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Contents of freezer door, Flickr

Freeze foods, save money! Photo: L. Marie, Flickr

Maximize your dollars by making good use of your freezer. It's amazing how much you can save by freezing on even a small scale. For example? I now buy cheese in bulk at Costco or when I spy a good sale, and I freeze it in small batches. I was surprised to learn that cheese freezes beautifully ... and I now regret years of tossing moldy cheese!

Cheese is actually just one of many foods that freeze surprisingly well. So get creative and start using your freezer for more than just meats and casseroles! Here's a handy list for you to keep in mind next time you're shopping:

Yes, Freeze Them!

Fresh whipped cream, butter, milk, cheese, root ginger (grate it as you need it), nuts, grated coconut, homemade pancakes, herbs (e.g. fresh rosemary and basil) and spices, meat or vegetable stock, cooked rice, tomato paste, bread dough, pizza dough, cookies, cakes, pies, sauces, Chinese takeout, vodka (and rum and tequila – the alcohol won't freeze, but the cold keeps them chilled).



Eww, Don't Freeze These!

Salad greens, baked potatoes, raw potatoes, cabbage, celery, cucumbers, lettuce, parsley, tomatoes, cream sauces, cream cheese (okay in a casserole), meringue, citrus fruits, mayonnaise (but okay in a casserole), egg whites (they turn rubbery), cream and custard pies, cooked pasta (freeze in a sauce instead), gelatin, fried foods, fruit jelly sandwiches.

Get around the do-no-freeze list by knowing food preparation tricks for each of these food. For example, lightly cooked potatoes freeze well even though raw ones don't. Also, pickled vegetables freeze well, too. For example, picked cabbage and celery would keep well where their fresh cousins would turn to stinky mush after freezing.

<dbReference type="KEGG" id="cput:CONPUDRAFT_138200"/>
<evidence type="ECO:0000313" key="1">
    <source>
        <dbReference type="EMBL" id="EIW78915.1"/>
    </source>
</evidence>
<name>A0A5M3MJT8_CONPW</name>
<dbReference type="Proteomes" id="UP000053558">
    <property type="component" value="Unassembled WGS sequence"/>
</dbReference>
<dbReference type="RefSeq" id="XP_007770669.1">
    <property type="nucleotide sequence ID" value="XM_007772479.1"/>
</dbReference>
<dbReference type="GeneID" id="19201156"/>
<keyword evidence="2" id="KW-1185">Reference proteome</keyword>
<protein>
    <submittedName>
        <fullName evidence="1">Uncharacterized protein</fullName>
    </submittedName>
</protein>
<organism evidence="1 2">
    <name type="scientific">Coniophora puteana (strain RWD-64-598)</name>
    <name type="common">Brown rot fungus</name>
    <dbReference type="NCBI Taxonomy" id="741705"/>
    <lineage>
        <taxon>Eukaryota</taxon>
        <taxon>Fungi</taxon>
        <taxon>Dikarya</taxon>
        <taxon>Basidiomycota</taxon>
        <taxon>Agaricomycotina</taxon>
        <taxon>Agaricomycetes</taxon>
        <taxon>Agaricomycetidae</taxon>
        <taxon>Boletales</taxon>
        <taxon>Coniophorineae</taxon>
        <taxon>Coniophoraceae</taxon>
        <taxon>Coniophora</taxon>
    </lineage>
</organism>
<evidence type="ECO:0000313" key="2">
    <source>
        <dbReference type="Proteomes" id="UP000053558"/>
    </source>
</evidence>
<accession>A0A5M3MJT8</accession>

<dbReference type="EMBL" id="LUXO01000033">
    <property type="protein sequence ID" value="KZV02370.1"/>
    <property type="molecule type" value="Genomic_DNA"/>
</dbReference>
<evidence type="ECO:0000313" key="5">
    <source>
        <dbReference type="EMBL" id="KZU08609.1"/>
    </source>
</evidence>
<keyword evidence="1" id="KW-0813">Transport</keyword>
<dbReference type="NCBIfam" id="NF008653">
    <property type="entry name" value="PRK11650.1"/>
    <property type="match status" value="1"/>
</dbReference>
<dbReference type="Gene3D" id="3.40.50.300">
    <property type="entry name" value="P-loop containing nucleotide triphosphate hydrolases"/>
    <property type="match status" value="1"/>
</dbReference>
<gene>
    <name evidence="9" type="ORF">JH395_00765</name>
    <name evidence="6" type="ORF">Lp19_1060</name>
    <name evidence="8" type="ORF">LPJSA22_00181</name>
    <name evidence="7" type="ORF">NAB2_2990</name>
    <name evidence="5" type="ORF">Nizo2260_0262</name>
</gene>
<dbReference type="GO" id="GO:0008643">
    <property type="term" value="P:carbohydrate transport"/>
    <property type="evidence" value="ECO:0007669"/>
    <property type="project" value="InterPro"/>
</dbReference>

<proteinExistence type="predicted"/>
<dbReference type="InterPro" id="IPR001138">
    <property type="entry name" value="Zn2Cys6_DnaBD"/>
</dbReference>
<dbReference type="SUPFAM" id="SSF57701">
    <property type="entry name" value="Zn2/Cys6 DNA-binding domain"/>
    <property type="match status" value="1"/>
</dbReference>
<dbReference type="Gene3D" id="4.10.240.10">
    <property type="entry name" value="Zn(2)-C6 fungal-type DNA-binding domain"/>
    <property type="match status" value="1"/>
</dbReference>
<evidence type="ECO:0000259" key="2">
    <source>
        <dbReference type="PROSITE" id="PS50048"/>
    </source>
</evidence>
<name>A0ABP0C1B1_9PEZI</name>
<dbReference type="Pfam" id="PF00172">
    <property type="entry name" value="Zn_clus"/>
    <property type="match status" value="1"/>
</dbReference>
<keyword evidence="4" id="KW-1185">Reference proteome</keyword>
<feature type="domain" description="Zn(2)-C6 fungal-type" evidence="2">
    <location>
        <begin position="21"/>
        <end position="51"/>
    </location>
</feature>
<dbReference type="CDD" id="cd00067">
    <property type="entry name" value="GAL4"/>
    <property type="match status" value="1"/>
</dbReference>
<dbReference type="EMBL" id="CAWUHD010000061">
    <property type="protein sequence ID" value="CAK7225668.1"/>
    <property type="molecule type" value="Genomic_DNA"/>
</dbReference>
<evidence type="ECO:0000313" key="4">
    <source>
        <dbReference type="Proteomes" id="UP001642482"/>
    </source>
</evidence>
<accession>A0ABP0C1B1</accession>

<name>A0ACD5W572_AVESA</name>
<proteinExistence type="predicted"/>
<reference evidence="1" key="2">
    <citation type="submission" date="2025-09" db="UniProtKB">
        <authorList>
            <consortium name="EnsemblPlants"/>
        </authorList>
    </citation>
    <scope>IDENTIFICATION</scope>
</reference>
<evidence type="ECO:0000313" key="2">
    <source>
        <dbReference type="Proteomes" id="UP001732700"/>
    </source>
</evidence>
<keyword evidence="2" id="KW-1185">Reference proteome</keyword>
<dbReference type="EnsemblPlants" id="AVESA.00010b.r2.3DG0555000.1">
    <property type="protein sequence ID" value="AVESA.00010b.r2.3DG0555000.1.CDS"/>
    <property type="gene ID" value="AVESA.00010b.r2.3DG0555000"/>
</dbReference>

Check out the Former Fat Guy Blog for a fantastic overview of how to prep fresh foods for freezing!



Source

  • ben

    Milk freezes well, not sure if it is organic only because thats all my wife buys, but it has no ill effects when thawed. Not to our knowledge or tastebuds at least. That way, when we see it on sale, we buy a ton & put it in our freezer.

    Reply
  • Heather in MTL

    I disagree about the not freezing tomatoes. Yes, don't freeze them if you expect them to be like yummy fresh tomatoes when you thaw them, but DO freeze them if you have an abundance and don't have the time to do a sauce right away. My mom used to pop extra tomatoes from the garden in the freezer in the fall (in a container of some sorts of course). Come mid-winter when she wanted to make a batch of spaghetti sauce, instead of using canned tomatoes, she'd put a pot of boiling water on the stove and take out however many tomatoes she'd need for the sauce, and pop a few at a time in and out of the boiling water. The skins would split but the flesh would stay frozen, and they were super easy to peel for the sauce! Even years later in college, when I followed all of mom's directions to make her sauce, except using canned tomatoes, I have to say nothing compares to the taste of frozen garden-fresh tomatoes in the middle of winter to make a sauce taste wonderful!

    Reply
  • Tawnia

    I have to agree, Heather. I freeze tomatoes all the time. I put them in freezer ziplock bags, peels and all, when I take them out the peel slips right off. It is actually easier, and I have stopped canning tomatoes altogether.


  • Diane Rixon

    Thank you Heather and Tawnia! I will definitely follow your advice about freezing tomatoes!


  • Charlotte

    I love the list, but disagree about the celery. If you chop the ribs up into 1 inch pieces you can freezer bag them for later use for making broths, stews and add to other veggies when making a roast.